Court Ruling Casts Cloud of Confusion over Egypt

Posted June 15th, 2012 at 1:55 am (UTC-5)
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Egypt is bracing for protests Friday after judges appointed by former President Hosni Mubarak dissolved the Islamist-led parliament and allowed his former prime minister to compete in a presidential run-off election.

The ruling by Egypt's Supreme Constitutional Court was immediately denounced Thursday by senior Muslim Brotherhood officials, who said it amounted to a power grab by those loyal to the Mubarak government ousted last year in a popular revolt.

Egypt's interim military rulers, who now assume legislative power, were quoted in state media as saying the two-day run-off between the Muslim Brotherhood's Mohamed Morsi and former Prime Minister Ahmed Shafiq will begin as scheduled on Saturday.

Morsi said Thursday he respects the ruling. But he told Egyptian television that he was dissatisfied with the court's decision to strike down a law passed by parliament last month barring former Mubarak officials from running for office.

Regarding parliament, the high court found that one-third of the Egyptian legislature was elected illegally, making the entire body unconstitutional and necessitating new parliamentary elections.

U.S. Secretary of State Hillary Clinton said Washington is monitoring the situation and expects to see a “full transfer of power to a democratically-elected civilian government.”

“There can be no going back on the democratic transition called for by the Egyptian people,” said Clinton.

Word of the court rulings was met Thursday with anger and distrust by people outside the courthouse in Cairo, sparking chants demanding the downfall of what was termed “the military regime.”

One protester, Mohamed Abdullah, told VOA it shows the powers that be are looking for ways to stop change.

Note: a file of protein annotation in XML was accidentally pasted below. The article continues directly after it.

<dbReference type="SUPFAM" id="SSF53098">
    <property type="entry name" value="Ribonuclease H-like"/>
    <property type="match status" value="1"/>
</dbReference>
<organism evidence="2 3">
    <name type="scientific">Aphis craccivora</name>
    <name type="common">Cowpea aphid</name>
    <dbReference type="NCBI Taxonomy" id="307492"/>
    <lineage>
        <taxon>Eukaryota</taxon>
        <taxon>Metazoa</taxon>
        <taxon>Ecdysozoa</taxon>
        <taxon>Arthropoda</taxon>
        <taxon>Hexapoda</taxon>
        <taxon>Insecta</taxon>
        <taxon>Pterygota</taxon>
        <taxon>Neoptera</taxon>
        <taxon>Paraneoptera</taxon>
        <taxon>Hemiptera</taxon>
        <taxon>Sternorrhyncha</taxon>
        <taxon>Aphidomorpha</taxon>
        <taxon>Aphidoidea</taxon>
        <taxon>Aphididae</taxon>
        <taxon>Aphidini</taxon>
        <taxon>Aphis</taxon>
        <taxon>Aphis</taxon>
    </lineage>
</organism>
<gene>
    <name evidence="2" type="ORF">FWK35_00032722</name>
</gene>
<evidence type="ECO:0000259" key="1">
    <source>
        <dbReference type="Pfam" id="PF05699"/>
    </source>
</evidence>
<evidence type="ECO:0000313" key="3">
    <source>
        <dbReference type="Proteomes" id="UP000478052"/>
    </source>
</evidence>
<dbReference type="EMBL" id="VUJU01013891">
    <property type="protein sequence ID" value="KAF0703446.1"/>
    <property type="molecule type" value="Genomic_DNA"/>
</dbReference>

“Today it's clear that everyone wants to hand over power to Shafiq. The deal with Shafiq is he's like a cat with nine lives. Shafiq is Mubarak's dog. He's the one protecting the regime.”

Another demonstrator, Mohamed Hussein, called the ruling an outrage.

“By what logic can we return the tyrannical old regime? Where is the justice in that? We had a revolution and no revolution in the world brings back a tyrannical regime.”

Speaking to supporters in Cairo Thursday, Ahmed Shafiq called the ruling “historic” and urged all Egyptians to take part in the polls. He promised Egypt would return to greatness, saying its future would be written now.

He also rejected the use of violence, saying there is no need to use threats, and said he would respect the rights of all Egyptians to protest.

“The era of political score settling has ended and the individualization of the law or the use of the nation's statutes to achieve the goals of a single group against a person or another group has now gone forever.''

Some political activists, like Mohamed Fawaz with the 6th of April Movement, say despite some shock and anger on the streets, the court rulings were expected.

“It is very logical that the law [to disqualify Ahmed Shafiq from the elections] was refused. I have always expected that the law will be found void. We are talking about all the organizations of the country working together so that Ahmed Shafiq would become president, to return the Mubarak regime once again and to continue the military rule that has been going for 60 years.”

Lawyer Tarek Nagida says the country's military council will now have to step in while parliament steps down.

“The parliament has to suspend its sessions because it lost its legitimacy by losing one-third of its members and, in this case, the parliament has to wait until the ruling power calls for new elections for the third of the seats of the parliament.”

The Muslim Brotherhood said the court ruling indicated that Egypt was heading into “very difficult days that might be more dangerous than the last days of Mubarak's rule.” Senior Brotherhood leader and lawmaker Mohamed el-Beltagy said the judge's decision amounts to a “full-fledged coup.”

Former presidential candidate Abdel Moneim Aboul Fotouh said he was especially concerned about a decree issued Wednesday that allows military police to detain civilians. Some critics say the move essentially places Egypt under martial law.